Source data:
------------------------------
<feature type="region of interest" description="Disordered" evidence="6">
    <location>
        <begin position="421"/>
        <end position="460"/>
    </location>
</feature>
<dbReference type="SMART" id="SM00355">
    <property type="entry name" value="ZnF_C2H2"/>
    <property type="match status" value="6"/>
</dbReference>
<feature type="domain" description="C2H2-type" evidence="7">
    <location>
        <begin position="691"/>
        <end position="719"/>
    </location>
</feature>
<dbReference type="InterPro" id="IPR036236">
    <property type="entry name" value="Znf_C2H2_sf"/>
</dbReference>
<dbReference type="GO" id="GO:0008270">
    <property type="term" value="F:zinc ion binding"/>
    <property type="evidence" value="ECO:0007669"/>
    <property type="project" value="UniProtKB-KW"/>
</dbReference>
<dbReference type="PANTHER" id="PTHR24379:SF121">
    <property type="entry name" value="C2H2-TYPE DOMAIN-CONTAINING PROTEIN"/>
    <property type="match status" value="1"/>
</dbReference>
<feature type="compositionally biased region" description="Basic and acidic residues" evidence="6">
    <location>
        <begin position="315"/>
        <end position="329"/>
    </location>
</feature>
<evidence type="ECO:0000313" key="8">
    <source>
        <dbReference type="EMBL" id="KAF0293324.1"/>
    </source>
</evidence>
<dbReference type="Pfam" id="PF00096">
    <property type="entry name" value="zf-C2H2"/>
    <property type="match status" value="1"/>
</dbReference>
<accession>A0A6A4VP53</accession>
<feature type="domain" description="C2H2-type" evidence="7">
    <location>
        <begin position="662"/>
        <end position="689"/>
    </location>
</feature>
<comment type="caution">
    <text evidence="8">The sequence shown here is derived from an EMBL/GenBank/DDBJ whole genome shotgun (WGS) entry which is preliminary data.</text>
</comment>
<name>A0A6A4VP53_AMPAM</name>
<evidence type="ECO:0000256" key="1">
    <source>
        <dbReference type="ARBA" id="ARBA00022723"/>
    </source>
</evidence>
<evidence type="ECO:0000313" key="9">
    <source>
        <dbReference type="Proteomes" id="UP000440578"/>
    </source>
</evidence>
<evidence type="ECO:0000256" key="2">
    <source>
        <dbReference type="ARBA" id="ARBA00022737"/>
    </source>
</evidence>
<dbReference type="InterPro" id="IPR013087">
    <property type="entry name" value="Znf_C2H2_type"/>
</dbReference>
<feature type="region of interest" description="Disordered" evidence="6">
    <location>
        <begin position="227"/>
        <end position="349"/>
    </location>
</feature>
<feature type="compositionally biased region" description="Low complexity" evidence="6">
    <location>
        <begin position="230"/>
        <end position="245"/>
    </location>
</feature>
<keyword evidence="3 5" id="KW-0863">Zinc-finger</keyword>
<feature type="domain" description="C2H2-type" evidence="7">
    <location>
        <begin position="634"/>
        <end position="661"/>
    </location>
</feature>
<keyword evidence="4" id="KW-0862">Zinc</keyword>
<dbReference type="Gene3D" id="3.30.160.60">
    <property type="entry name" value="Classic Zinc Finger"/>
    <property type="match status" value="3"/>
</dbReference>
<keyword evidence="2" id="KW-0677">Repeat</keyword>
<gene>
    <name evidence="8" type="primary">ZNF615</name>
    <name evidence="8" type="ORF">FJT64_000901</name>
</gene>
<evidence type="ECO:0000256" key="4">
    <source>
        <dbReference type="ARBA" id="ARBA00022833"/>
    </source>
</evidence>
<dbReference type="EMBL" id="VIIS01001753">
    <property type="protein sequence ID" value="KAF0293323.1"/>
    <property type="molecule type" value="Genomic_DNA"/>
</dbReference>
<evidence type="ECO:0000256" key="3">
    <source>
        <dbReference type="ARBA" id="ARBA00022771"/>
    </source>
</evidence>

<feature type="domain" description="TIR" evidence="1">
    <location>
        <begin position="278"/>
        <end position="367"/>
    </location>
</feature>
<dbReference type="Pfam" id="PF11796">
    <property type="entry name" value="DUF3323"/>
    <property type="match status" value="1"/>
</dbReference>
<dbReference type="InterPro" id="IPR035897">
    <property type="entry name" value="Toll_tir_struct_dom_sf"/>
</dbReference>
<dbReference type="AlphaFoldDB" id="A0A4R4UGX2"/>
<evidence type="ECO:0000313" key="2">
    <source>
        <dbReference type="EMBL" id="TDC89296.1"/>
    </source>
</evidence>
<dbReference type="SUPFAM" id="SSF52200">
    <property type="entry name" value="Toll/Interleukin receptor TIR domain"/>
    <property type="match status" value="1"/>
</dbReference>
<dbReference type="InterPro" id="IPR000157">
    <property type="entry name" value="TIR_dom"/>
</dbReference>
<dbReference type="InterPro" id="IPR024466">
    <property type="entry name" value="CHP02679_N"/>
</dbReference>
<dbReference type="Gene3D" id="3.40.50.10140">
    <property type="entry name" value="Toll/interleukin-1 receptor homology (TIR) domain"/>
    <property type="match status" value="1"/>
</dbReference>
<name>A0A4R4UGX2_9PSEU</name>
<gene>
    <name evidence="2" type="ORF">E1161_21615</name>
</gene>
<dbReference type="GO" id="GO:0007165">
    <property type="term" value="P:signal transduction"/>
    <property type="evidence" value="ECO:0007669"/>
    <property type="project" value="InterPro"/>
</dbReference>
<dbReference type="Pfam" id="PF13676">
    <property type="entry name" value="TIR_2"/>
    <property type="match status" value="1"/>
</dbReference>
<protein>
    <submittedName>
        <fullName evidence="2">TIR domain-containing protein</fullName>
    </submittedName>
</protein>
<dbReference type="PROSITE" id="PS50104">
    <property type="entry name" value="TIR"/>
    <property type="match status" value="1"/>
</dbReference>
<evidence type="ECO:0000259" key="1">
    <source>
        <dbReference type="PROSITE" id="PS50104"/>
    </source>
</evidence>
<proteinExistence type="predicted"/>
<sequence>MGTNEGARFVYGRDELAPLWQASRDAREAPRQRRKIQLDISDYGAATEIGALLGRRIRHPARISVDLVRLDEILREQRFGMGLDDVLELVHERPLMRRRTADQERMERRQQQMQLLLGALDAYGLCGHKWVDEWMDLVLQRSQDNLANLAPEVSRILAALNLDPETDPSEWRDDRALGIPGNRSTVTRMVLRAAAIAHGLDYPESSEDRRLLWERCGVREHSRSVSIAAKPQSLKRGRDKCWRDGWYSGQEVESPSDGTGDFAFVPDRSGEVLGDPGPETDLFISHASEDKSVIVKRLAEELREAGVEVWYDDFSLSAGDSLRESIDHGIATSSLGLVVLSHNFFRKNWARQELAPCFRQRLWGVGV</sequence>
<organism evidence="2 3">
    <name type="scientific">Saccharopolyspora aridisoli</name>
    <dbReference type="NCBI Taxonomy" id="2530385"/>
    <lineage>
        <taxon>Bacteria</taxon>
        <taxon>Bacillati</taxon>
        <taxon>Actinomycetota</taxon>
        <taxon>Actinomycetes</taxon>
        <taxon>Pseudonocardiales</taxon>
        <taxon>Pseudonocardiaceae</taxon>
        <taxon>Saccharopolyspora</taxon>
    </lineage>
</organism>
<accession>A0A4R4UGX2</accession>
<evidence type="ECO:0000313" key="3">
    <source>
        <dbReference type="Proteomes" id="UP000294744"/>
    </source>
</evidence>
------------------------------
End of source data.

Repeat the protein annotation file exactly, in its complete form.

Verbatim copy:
<feature type="region of interest" description="Disordered" evidence="6">
    <location>
        <begin position="421"/>
        <end position="460"/>
    </location>
</feature>
<dbReference type="SMART" id="SM00355">
    <property type="entry name" value="ZnF_C2H2"/>
    <property type="match status" value="6"/>
</dbReference>
<feature type="domain" description="C2H2-type" evidence="7">
    <location>
        <begin position="691"/>
        <end position="719"/>
    </location>
</feature>
<dbReference type="InterPro" id="IPR036236">
    <property type="entry name" value="Znf_C2H2_sf"/>
</dbReference>
<dbReference type="GO" id="GO:0008270">
    <property type="term" value="F:zinc ion binding"/>
    <property type="evidence" value="ECO:0007669"/>
    <property type="project" value="UniProtKB-KW"/>
</dbReference>
<dbReference type="PANTHER" id="PTHR24379:SF121">
    <property type="entry name" value="C2H2-TYPE DOMAIN-CONTAINING PROTEIN"/>
    <property type="match status" value="1"/>
</dbReference>
<feature type="compositionally biased region" description="Basic and acidic residues" evidence="6">
    <location>
        <begin position="315"/>
        <end position="329"/>
    </location>
</feature>
<evidence type="ECO:0000313" key="8">
    <source>
        <dbReference type="EMBL" id="KAF0293324.1"/>
    </source>
</evidence>
<dbReference type="Pfam" id="PF00096">
    <property type="entry name" value="zf-C2H2"/>
    <property type="match status" value="1"/>
</dbReference>
<accession>A0A6A4VP53</accession>
<feature type="domain" description="C2H2-type" evidence="7">
    <location>
        <begin position="662"/>
        <end position="689"/>
    </location>
</feature>
<comment type="caution">
    <text evidence="8">The sequence shown here is derived from an EMBL/GenBank/DDBJ whole genome shotgun (WGS) entry which is preliminary data.</text>
</comment>
<name>A0A6A4VP53_AMPAM</name>
<evidence type="ECO:0000256" key="1">
    <source>
        <dbReference type="ARBA" id="ARBA00022723"/>
    </source>
</evidence>
<evidence type="ECO:0000313" key="9">
    <source>
        <dbReference type="Proteomes" id="UP000440578"/>
    </source>
</evidence>
<evidence type="ECO:0000256" key="2">
    <source>
        <dbReference type="ARBA" id="ARBA00022737"/>
    </source>
</evidence>
<dbReference type="InterPro" id="IPR013087">
    <property type="entry name" value="Znf_C2H2_type"/>
</dbReference>
<feature type="region of interest" description="Disordered" evidence="6">
    <location>
        <begin position="227"/>
        <end position="349"/>
    </location>
</feature>
<feature type="compositionally biased region" description="Low complexity" evidence="6">
    <location>
        <begin position="230"/>
        <end position="245"/>
    </location>
</feature>
<keyword evidence="3 5" id="KW-0863">Zinc-finger</keyword>
<feature type="domain" description="C2H2-type" evidence="7">
    <location>
        <begin position="634"/>
        <end position="661"/>
    </location>
</feature>
<keyword evidence="4" id="KW-0862">Zinc</keyword>
<dbReference type="Gene3D" id="3.30.160.60">
    <property type="entry name" value="Classic Zinc Finger"/>
    <property type="match status" value="3"/>
</dbReference>
<keyword evidence="2" id="KW-0677">Repeat</keyword>
<gene>
    <name evidence="8" type="primary">ZNF615</name>
    <name evidence="8" type="ORF">FJT64_000901</name>
</gene>
<evidence type="ECO:0000256" key="4">
    <source>
        <dbReference type="ARBA" id="ARBA00022833"/>
    </source>
</evidence>
<dbReference type="EMBL" id="VIIS01001753">
    <property type="protein sequence ID" value="KAF0293323.1"/>
    <property type="molecule type" value="Genomic_DNA"/>
</dbReference>
<evidence type="ECO:0000256" key="3">
    <source>
        <dbReference type="ARBA" id="ARBA00022771"/>
    </source>
</evidence>

<feature type="domain" description="TIR" evidence="1">
    <location>
        <begin position="278"/>
        <end position="367"/>
    </location>
</feature>
<dbReference type="Pfam" id="PF11796">
    <property type="entry name" value="DUF3323"/>
    <property type="match status" value="1"/>
</dbReference>
<dbReference type="InterPro" id="IPR035897">
    <property type="entry name" value="Toll_tir_struct_dom_sf"/>
</dbReference>
<dbReference type="AlphaFoldDB" id="A0A4R4UGX2"/>
<evidence type="ECO:0000313" key="2">
    <source>
        <dbReference type="EMBL" id="TDC89296.1"/>
    </source>
</evidence>
<dbReference type="SUPFAM" id="SSF52200">
    <property type="entry name" value="Toll/Interleukin receptor TIR domain"/>
    <property type="match status" value="1"/>
</dbReference>
<dbReference type="InterPro" id="IPR000157">
    <property type="entry name" value="TIR_dom"/>
</dbReference>
<dbReference type="InterPro" id="IPR024466">
    <property type="entry name" value="CHP02679_N"/>
</dbReference>
<dbReference type="Gene3D" id="3.40.50.10140">
    <property type="entry name" value="Toll/interleukin-1 receptor homology (TIR) domain"/>
    <property type="match status" value="1"/>
</dbReference>
<name>A0A4R4UGX2_9PSEU</name>
<gene>
    <name evidence="2" type="ORF">E1161_21615</name>
</gene>
<dbReference type="GO" id="GO:0007165">
    <property type="term" value="P:signal transduction"/>
    <property type="evidence" value="ECO:0007669"/>
    <property type="project" value="InterPro"/>
</dbReference>
<dbReference type="Pfam" id="PF13676">
    <property type="entry name" value="TIR_2"/>
    <property type="match status" value="1"/>
</dbReference>
<protein>
    <submittedName>
        <fullName evidence="2">TIR domain-containing protein</fullName>
    </submittedName>
</protein>
<dbReference type="PROSITE" id="PS50104">
    <property type="entry name" value="TIR"/>
    <property type="match status" value="1"/>
</dbReference>
<evidence type="ECO:0000259" key="1">
    <source>
        <dbReference type="PROSITE" id="PS50104"/>
    </source>
</evidence>
<proteinExistence type="predicted"/>
<sequence>MGTNEGARFVYGRDELAPLWQASRDAREAPRQRRKIQLDISDYGAATEIGALLGRRIRHPARISVDLVRLDEILREQRFGMGLDDVLELVHERPLMRRRTADQERMERRQQQMQLLLGALDAYGLCGHKWVDEWMDLVLQRSQDNLANLAPEVSRILAALNLDPETDPSEWRDDRALGIPGNRSTVTRMVLRAAAIAHGLDYPESSEDRRLLWERCGVREHSRSVSIAAKPQSLKRGRDKCWRDGWYSGQEVESPSDGTGDFAFVPDRSGEVLGDPGPETDLFISHASEDKSVIVKRLAEELREAGVEVWYDDFSLSAGDSLRESIDHGIATSSLGLVVLSHNFFRKNWARQELAPCFRQRLWGVGV</sequence>
<organism evidence="2 3">
    <name type="scientific">Saccharopolyspora aridisoli</name>
    <dbReference type="NCBI Taxonomy" id="2530385"/>
    <lineage>
        <taxon>Bacteria</taxon>
        <taxon>Bacillati</taxon>
        <taxon>Actinomycetota</taxon>
        <taxon>Actinomycetes</taxon>
        <taxon>Pseudonocardiales</taxon>
        <taxon>Pseudonocardiaceae</taxon>
        <taxon>Saccharopolyspora</taxon>
    </lineage>
</organism>
<accession>A0A4R4UGX2</accession>
<evidence type="ECO:0000313" key="3">
    <source>
        <dbReference type="Proteomes" id="UP000294744"/>
    </source>
</evidence>